A fossil can be thought of as a portion of energy that has escaped decomposition and thus imprisoned and become a tangible object. In my most recent works, I have implemented this definition through images. By implementing various processes, based on the discarding of matter. An example can be the work ‘Altalena’ where the synthesis of a specific moment is depicted: a little girl, playing on a swing, looks towards the sun. By means of analogue processes performed directly on the image, and the solidification through resin of the same, the photograph takes on a shape of its own, no longer flat, but undulating. It is the synthesis of a past event that, like a wave, unstable and cyclical, resurfaces in a memory. The basis of these processes is a stratigraphic action, performed on the subject, with the aim of restoring its maximum energy.
How do you hope your audience perceives and reacts to your work? Have there been any reactions that surprised you?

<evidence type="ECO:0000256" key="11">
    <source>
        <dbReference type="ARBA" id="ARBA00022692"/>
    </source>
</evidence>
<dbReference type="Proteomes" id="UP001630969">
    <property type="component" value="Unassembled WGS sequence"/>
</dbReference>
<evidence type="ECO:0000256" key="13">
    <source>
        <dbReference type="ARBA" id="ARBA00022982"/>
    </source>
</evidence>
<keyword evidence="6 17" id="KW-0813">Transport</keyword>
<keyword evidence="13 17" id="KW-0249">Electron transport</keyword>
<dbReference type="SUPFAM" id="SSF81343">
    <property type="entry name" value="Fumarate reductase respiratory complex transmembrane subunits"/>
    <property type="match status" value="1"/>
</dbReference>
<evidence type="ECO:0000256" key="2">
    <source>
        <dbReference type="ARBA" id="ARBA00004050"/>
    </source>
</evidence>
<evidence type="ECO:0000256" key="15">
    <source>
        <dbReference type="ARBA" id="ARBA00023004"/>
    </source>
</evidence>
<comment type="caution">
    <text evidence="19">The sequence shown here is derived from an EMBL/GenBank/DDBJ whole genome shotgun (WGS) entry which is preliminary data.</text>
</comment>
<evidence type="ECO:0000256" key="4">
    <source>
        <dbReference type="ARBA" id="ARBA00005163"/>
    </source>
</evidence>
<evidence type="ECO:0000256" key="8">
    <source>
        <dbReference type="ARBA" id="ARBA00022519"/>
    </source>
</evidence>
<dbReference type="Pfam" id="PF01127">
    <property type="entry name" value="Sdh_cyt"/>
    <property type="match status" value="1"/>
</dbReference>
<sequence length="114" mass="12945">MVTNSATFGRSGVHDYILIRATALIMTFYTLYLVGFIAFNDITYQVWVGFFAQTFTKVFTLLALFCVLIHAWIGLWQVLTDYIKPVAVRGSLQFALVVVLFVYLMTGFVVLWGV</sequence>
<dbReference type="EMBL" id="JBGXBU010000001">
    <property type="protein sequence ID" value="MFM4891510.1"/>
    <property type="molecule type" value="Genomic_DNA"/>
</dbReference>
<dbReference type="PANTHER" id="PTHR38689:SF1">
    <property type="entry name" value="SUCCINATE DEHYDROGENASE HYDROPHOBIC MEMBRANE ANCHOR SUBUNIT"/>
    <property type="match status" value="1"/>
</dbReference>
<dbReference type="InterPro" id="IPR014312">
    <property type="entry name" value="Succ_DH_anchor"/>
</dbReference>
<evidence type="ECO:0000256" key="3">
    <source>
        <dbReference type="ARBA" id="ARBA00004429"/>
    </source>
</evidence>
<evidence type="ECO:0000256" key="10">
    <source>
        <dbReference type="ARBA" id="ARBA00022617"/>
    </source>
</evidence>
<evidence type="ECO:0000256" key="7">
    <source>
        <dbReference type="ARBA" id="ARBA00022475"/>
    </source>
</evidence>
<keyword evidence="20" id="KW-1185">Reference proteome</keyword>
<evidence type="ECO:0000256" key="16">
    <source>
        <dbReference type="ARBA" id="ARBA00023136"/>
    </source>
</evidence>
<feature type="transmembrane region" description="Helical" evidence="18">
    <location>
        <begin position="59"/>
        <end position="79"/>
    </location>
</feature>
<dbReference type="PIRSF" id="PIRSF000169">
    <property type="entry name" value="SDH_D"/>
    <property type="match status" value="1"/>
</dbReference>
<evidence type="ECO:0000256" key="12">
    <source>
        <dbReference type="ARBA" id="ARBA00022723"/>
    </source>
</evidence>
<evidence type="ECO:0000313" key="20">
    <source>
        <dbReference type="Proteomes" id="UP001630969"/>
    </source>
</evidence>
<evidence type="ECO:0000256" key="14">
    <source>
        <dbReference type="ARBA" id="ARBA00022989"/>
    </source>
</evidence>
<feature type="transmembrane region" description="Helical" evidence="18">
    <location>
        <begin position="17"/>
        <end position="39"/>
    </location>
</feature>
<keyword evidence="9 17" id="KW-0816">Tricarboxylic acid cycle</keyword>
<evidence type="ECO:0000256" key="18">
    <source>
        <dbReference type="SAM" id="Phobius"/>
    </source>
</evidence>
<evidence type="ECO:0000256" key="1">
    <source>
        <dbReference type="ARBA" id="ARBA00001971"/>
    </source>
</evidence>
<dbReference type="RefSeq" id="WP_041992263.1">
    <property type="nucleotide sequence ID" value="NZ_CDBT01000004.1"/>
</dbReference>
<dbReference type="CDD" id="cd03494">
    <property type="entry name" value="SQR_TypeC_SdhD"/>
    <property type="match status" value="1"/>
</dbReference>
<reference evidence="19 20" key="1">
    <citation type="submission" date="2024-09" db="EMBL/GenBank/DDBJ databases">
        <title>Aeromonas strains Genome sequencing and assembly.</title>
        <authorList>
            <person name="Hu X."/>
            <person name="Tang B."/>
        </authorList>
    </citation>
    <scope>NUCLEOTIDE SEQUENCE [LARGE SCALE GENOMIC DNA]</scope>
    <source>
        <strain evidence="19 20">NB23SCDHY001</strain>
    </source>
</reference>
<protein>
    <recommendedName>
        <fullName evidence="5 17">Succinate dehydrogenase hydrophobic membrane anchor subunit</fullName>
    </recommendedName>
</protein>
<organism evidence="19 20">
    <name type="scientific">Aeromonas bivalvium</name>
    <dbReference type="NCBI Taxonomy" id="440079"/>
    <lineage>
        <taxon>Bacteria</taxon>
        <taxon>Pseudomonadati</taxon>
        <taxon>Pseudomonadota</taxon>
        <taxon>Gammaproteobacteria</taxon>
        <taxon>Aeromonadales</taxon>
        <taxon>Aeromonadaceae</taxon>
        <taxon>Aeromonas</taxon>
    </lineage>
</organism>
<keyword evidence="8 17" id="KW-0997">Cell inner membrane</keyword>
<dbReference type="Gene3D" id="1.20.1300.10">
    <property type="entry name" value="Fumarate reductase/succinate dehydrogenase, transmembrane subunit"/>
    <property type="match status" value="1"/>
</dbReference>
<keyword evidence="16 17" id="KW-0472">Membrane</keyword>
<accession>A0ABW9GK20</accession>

So far I have received very positive feedback from people, which helps me a lot in times of crisis. The photograph ‘Losing teeth’ is loved as much as it is loathed, as it depicts a change in a very raw way and an emptiness that everyone goes through. For example, my sister (the mother of the little girl depicted in that picture) hates that image. I find this very amusing and paradoxical, because it is clear that that photograph represents a fundamental passage, in which our body begins to change in a decisive way, and from what I understand not everyone likes to remember this phase of life.
However, I would also like people to reflect on a new way of representing things, going beyond a more superficial vision.
How has moving from Italy to Berlin influenced your artistic practice, and what has been your experience with the art scene in Berlin?
Moving to Berlin was a necessity for me, as in Italy I was experiencing quite a difficult situation both economically and from a production point of view. I no longer had faith in the future. What I liked from the start about Berlin was the certainty that you can really build something here. The art scene in Berlin seems to me to be very thriving and active, even though I have so far remained quite aloof, my head being occupied by other things. In any case, it is very easy to meet and get to know interesting people and artists and this is one of the things I like most about this city.